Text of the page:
Play It, Don’t Say It: Chess as a Metaphor for Strategy
Have you ever heard a business thought leader use a chess analogy?
Sure you have.
And I bet you’ve seen blog posts (like this one) using the chessboard as a graphic to support some concept about strategy. If it’s got chess pieces on it, it must be strategic.
People in business meetings, conferences, and marketing blogs call on the chess gods, declaring that, “In business, you’ve got to be like a chess master and see three (or five, or seven) moves ahead of your opponent.”
And why do they use the chess analogy? To make themselves seem intelligent. Brainiacs play chess, therefore referencing chess indicates higher mental capability.
More than once, I’ve asked people using this or any similar chess analogy if they actually play chess.
And I don’t ask them to be rude. Far from it; in fact, I ask because I do play chess and would love to meet more people in my daily life who are chess-playing maniacs like me.
I’ll let you in on a little secret so you won’t be one of these hapless ‘thought leaders’: there isn’t a chess ability to see moves ahead.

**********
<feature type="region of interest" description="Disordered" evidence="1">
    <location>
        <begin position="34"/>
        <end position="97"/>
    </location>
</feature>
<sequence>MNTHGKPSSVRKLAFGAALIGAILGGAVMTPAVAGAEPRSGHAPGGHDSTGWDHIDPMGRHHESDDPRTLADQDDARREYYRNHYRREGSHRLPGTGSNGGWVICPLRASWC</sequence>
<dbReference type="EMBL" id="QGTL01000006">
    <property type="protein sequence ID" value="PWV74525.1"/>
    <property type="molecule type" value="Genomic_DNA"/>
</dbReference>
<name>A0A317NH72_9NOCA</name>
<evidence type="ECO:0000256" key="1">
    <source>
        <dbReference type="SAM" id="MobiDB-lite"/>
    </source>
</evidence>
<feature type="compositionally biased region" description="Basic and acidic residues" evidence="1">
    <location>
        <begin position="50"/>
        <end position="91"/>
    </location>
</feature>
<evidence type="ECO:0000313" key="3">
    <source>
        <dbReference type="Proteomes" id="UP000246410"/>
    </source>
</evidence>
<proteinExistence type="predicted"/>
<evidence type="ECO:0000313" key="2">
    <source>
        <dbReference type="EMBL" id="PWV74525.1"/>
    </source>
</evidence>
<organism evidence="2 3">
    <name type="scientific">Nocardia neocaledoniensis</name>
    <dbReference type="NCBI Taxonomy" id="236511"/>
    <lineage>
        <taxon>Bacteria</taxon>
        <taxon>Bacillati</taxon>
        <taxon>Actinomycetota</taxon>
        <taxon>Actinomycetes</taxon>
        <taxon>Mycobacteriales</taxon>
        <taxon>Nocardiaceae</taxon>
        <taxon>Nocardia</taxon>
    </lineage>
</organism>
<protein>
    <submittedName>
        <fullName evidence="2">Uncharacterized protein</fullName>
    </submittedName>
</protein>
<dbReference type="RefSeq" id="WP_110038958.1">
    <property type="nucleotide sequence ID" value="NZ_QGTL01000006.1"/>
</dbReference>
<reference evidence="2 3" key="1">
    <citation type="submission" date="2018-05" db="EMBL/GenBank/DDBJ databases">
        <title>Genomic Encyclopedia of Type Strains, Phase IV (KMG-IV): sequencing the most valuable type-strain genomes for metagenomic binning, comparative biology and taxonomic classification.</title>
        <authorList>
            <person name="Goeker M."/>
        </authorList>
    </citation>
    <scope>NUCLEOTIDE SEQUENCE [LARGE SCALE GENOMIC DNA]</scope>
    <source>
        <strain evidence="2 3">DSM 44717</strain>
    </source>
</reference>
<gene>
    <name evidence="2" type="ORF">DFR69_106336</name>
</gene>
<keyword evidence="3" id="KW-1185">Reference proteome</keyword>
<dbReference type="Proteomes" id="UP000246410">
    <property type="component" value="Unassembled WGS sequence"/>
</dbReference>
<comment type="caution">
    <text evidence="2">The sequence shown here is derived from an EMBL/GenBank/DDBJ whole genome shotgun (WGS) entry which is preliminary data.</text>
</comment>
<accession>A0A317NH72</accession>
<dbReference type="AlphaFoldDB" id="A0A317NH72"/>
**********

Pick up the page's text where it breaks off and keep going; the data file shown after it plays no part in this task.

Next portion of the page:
For example, did you know that within the first six moves of a chess game, there are more than nine million potential variations? There are too many potential outcomes in the early and into the middle game to predict precisely the next moves your opponent will make.
Yes, “chess masters” have clear objectives, usually in regard to achieving the best position in the least amount of time while sacrificing the least amount of material. But envisioning the opponent checkmated or cornering a bishop or opening a column for a rook attack isn’t the same as seeing moves ahead.
What chess masters really excel at is pattern recognition.
Playing hundreds and thousands of games, a chess player recalls patterns. They remember likely combinations of moves, and their opponents’ likely responses. Their ability to recall past mistakes and past outcomes informs their play. If they do it quickly, they look like savants, but they merely have trained their minds to recognize patterns and to adapt their responses. In other words, they aren’t necromancers divining the future.
Stop worrying about seeing moves ahead. Start paying attention to what you do. Experiment. Learn from mistakes. Over time, you’ll better be able to apply your pattern recognition to the proverbial chess board of business and marketing strategy.
Remember: every loss today is an opportunity for a series of victories down the road.
In the meantime, why not learn how to play chess for real? Unlike checkers, it has the element of physical danger, because the pieces are more likely to be a choking hazard.